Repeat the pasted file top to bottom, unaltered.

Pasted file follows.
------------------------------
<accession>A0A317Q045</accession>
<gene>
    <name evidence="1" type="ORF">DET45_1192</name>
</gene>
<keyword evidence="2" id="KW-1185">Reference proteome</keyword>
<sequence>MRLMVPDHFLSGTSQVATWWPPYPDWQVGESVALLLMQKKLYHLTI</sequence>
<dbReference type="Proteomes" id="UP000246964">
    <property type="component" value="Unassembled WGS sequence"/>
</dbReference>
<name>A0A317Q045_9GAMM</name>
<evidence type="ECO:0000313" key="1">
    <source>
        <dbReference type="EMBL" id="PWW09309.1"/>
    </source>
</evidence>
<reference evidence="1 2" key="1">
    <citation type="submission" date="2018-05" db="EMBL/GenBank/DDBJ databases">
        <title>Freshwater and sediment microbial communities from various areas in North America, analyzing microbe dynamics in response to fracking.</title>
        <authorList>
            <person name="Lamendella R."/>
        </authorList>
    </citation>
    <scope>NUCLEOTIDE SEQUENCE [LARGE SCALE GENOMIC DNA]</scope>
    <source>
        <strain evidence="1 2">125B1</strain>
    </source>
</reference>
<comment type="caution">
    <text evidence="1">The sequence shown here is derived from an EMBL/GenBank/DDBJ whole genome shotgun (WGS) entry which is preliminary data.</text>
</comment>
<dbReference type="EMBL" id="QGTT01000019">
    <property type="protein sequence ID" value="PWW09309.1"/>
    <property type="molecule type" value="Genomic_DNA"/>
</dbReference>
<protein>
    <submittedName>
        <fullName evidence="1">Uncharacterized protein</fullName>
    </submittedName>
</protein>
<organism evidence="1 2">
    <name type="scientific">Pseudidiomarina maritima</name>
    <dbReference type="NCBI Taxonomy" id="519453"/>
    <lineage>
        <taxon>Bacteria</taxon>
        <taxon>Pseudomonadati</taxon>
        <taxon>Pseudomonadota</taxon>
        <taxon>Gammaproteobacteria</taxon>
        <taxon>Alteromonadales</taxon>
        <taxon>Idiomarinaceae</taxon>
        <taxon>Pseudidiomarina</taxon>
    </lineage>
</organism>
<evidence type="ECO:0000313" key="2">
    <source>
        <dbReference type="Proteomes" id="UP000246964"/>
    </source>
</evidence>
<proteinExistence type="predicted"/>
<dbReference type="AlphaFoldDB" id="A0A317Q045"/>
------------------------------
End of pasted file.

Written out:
<accession>A0A317Q045</accession>
<gene>
    <name evidence="1" type="ORF">DET45_1192</name>
</gene>
<keyword evidence="2" id="KW-1185">Reference proteome</keyword>
<sequence>MRLMVPDHFLSGTSQVATWWPPYPDWQVGESVALLLMQKKLYHLTI</sequence>
<dbReference type="Proteomes" id="UP000246964">
    <property type="component" value="Unassembled WGS sequence"/>
</dbReference>
<name>A0A317Q045_9GAMM</name>
<evidence type="ECO:0000313" key="1">
    <source>
        <dbReference type="EMBL" id="PWW09309.1"/>
    </source>
</evidence>
<reference evidence="1 2" key="1">
    <citation type="submission" date="2018-05" db="EMBL/GenBank/DDBJ databases">
        <title>Freshwater and sediment microbial communities from various areas in North America, analyzing microbe dynamics in response to fracking.</title>
        <authorList>
            <person name="Lamendella R."/>
        </authorList>
    </citation>
    <scope>NUCLEOTIDE SEQUENCE [LARGE SCALE GENOMIC DNA]</scope>
    <source>
        <strain evidence="1 2">125B1</strain>
    </source>
</reference>
<comment type="caution">
    <text evidence="1">The sequence shown here is derived from an EMBL/GenBank/DDBJ whole genome shotgun (WGS) entry which is preliminary data.</text>
</comment>
<dbReference type="EMBL" id="QGTT01000019">
    <property type="protein sequence ID" value="PWW09309.1"/>
    <property type="molecule type" value="Genomic_DNA"/>
</dbReference>
<protein>
    <submittedName>
        <fullName evidence="1">Uncharacterized protein</fullName>
    </submittedName>
</protein>
<organism evidence="1 2">
    <name type="scientific">Pseudidiomarina maritima</name>
    <dbReference type="NCBI Taxonomy" id="519453"/>
    <lineage>
        <taxon>Bacteria</taxon>
        <taxon>Pseudomonadati</taxon>
        <taxon>Pseudomonadota</taxon>
        <taxon>Gammaproteobacteria</taxon>
        <taxon>Alteromonadales</taxon>
        <taxon>Idiomarinaceae</taxon>
        <taxon>Pseudidiomarina</taxon>
    </lineage>
</organism>
<evidence type="ECO:0000313" key="2">
    <source>
        <dbReference type="Proteomes" id="UP000246964"/>
    </source>
</evidence>
<proteinExistence type="predicted"/>
<dbReference type="AlphaFoldDB" id="A0A317Q045"/>